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11 Documents before Forming a Corporation or Limited Liability Company has picture used in other article
Establishing a business, whether as a corporation or a limited liability company (LLC), is a very simple process—as long as you’re organized and have all of the necessary papers on hand. Understanding each necessary document and when you’ll need to submit it is the best way to ensure a quick and easy company formation.

1Reservation Form for a Business Name (Corps and LLCs)

A business name reservation form does exactly what it says on the tin: it lets you reserve a distinctive name for your company while you finish the incorporation procedure. This is useful since two companies in the same neighborhood cannot have the same name if it causes customer confusion. Two restaurants, for example, cannot be named Tasty Food LLC or Tasty Food Inc.

You may do an online name search to see which company names are available at most secretary of state offices. If the company name you wish to use is already used, you may request that the state “reserve” it for a certain period of time—usually 60 to 120 days. During that time, no other company owners will be allowed to claim that name.

Articles of Incorporation (Articles of Incorporation) (Corps only)

C-corporations and S-corporations both have articles of incorporation as its fundamental document. For your company to exist, you must submit these papers with the state. The information included in the articles of incorporation varies according on the state, however it usually contains the following:

Name, address, and primary location of the company

The corporation’s mission

The number and kind of shares available (if the corp is issuing stock)

The original board of directors’ names and addresses are shown below.

The corporation’s registered agent (the person or business that will receive official mail and legal documents on the company’s behalf)

Name, address, and signature of the incorporator submitting the form (typically you, your attorney, or a third-party incorporation service if you’re using one).

To process the articles of incorporation, all states require a fee (usually between $100 and $500). The state will give you a certified copy of the articles after it has been processed, confirming that your company has been authorized to conduct business in the state.

Organizational Articles (LLCs only)

For LLCs, the articles of organization are the same as the articles of incorporation. They register your LLC in the state where you are registering it. The articles of organization, like the articles of incorporation, provide fundamental business information such as:

Name, address, and primary location of the company

The LLC’s mission

Names and addresses of the LLC’s first members or management

The LLC’s registered agent (the person or business that will receive official mail and legal documents on the company’s behalf)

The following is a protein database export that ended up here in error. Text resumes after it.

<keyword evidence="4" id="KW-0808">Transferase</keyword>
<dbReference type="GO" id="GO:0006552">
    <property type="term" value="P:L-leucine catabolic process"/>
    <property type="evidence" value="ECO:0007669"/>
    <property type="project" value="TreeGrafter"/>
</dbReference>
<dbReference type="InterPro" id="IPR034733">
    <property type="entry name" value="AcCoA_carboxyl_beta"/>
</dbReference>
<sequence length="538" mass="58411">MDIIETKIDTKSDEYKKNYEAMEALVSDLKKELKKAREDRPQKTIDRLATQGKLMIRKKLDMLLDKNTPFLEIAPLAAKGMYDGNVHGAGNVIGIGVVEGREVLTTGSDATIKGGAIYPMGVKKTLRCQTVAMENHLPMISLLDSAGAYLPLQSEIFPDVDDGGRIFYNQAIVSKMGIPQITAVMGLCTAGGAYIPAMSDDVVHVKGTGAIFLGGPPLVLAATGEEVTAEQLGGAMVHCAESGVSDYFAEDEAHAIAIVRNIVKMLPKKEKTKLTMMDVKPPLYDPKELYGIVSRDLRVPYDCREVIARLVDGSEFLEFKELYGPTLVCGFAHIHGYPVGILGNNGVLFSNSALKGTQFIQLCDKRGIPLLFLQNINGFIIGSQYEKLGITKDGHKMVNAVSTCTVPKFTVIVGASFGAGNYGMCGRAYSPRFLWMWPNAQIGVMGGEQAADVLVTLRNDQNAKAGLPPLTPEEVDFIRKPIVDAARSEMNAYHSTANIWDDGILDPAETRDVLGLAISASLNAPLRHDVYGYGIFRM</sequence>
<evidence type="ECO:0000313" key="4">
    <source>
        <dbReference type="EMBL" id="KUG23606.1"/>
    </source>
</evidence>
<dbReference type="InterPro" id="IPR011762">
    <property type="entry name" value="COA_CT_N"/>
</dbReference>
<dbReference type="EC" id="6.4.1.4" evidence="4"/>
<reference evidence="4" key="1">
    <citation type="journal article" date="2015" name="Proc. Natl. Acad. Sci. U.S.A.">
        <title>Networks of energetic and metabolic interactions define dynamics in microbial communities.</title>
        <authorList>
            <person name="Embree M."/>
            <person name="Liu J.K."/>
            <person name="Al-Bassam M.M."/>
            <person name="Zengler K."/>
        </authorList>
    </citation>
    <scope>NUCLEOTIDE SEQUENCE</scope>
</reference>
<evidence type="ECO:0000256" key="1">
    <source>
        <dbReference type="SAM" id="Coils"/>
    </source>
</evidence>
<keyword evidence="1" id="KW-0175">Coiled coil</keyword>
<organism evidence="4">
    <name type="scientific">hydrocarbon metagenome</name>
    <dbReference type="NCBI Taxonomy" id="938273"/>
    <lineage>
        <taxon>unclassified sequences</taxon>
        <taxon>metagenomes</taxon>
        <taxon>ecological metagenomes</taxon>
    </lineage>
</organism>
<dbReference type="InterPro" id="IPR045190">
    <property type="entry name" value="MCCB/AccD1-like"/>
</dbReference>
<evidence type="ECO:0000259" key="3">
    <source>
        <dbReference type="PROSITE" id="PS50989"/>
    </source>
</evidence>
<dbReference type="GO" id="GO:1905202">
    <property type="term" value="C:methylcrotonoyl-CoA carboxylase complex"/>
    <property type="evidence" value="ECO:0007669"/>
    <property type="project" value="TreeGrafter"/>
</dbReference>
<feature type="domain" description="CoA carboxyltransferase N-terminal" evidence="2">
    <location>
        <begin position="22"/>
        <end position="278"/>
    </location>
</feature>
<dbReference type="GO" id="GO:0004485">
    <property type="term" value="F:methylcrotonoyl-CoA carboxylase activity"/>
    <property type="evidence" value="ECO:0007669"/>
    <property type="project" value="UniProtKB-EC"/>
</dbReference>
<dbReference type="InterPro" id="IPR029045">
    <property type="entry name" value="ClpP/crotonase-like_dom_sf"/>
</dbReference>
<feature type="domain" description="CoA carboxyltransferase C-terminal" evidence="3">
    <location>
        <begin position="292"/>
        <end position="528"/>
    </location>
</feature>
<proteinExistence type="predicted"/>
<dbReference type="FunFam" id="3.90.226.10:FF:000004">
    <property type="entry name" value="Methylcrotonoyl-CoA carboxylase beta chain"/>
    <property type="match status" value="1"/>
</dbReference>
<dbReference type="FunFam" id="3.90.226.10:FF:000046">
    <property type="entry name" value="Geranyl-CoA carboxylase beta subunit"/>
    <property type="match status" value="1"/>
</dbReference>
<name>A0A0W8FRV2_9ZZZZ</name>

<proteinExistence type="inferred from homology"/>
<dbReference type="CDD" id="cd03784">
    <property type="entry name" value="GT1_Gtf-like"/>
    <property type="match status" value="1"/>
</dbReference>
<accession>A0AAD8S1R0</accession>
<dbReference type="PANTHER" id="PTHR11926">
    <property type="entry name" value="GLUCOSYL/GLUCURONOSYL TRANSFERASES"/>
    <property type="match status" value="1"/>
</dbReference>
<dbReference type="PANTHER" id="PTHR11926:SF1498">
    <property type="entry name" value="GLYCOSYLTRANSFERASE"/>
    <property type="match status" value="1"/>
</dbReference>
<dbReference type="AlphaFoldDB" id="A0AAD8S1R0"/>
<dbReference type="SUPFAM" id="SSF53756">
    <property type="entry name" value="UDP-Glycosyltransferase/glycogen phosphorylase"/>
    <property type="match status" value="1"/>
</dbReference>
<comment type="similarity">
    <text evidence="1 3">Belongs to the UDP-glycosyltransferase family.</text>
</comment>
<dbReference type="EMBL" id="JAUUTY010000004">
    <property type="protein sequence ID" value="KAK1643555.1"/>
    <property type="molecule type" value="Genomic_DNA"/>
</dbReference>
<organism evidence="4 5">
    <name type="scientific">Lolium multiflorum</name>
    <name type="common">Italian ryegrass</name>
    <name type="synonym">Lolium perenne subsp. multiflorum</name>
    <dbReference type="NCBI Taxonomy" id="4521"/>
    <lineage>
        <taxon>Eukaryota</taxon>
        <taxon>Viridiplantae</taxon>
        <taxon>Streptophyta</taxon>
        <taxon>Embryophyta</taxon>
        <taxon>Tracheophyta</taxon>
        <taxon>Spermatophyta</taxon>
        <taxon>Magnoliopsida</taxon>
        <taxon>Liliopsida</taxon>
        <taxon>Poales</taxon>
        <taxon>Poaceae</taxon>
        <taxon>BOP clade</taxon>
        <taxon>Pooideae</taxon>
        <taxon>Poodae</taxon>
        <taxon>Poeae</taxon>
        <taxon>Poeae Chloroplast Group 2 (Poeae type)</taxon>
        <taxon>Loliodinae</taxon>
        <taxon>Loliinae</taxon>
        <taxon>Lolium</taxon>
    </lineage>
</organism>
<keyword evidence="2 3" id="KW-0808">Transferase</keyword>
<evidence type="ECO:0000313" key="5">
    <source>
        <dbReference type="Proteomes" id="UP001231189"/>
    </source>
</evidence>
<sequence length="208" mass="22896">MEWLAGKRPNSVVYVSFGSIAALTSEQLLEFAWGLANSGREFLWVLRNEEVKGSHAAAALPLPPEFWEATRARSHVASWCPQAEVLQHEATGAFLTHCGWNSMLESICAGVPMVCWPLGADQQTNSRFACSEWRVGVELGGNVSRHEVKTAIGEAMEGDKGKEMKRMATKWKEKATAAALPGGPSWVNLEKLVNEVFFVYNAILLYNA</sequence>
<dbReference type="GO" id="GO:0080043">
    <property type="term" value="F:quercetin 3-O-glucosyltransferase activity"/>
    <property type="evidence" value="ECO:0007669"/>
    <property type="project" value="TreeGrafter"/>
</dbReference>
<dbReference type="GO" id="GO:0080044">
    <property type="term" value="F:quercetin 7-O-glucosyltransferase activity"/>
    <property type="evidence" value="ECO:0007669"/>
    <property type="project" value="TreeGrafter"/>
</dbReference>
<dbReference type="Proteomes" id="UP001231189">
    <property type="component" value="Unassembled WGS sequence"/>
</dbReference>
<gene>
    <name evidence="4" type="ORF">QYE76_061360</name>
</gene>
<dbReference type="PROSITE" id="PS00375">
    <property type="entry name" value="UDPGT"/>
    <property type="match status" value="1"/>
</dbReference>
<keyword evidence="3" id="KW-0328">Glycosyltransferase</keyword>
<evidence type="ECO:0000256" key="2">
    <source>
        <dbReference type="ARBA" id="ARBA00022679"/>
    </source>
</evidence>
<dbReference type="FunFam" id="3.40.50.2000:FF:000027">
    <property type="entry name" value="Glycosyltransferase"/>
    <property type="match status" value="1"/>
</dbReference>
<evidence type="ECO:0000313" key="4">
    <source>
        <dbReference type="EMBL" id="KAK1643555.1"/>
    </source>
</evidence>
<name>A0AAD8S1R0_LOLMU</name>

Name, address, and signature of the filer (typically you, your attorney, or if you’re employing one, an incorporation service)

All states charge a fee to handle articles of organization, just as they do for incorporations. The state will give you a certified copy of the articles after processing your application, certifying that your LLC has been authorized to conduct business in the state.

Bylaws of the Corporation (Corps only)

Corporate bylaws specify how the organization’s shareholders, executives, and directors will divide power and administer it on a day-to-day basis. Corporate bylaws, together with the articles of incorporation, are the most important organizational documents for a business.

The following information is often included in corporate bylaws:

Name, address, and main location of business are all basic company information.

Shareholder meetings, board meetings, and annual meetings are held on a regular basis, with processes in place.

How will directors and officers be elected and replaced when vacancies arise?

Officer types and duties (e.g., CEO, CFO, CMO, etc.).

Adoption of resolutions by the board of directors follows a certain procedure.

Procedure for maintaining business records, including audit frequency

Amending the articles of incorporation and bylaws is a simple process.

The number, kind, and power to issue stock shares

The process of dissolution

The articles of incorporation and bylaws serve distinct objectives, despite the fact that many individuals misunderstand them. The first just establishes a skeleton framework for the company, while the latter has all of the specifics for managing and operating the company on a daily basis.

Contract of Employment (LLCs only)

An operational agreement is comparable to a corporation’s bylaws. The LLC’s structure and day-to-day management procedures are detailed in the operating agreement.

The following items are usually included in an operating agreement:

Whether or whether your LLC will be governed by members, managers, or both.

Each member’s and manager’s rights and duties

How to deal with vacancies in the ranks of member or manager

How can I add more members to my team?

How do you deal with a member who wants to sell their stock in the company?

Methods of obtaining extra funds

The procedure for changing the articles of incorporation and the operating agreement is as follows:

Procedures for dissolution

Only a few states (California, Delaware, New York, Maine, and Minnesota) require LLCs to have an operating agreement, and you are not required to submit one. However, having one is necessary to plan out how you’ll conduct business and prevent future conflicts. It’s a good idea to keep your contract alongside other essential company documents.

Minutes of the Meeting (Corps only, but beneficial for LLCs)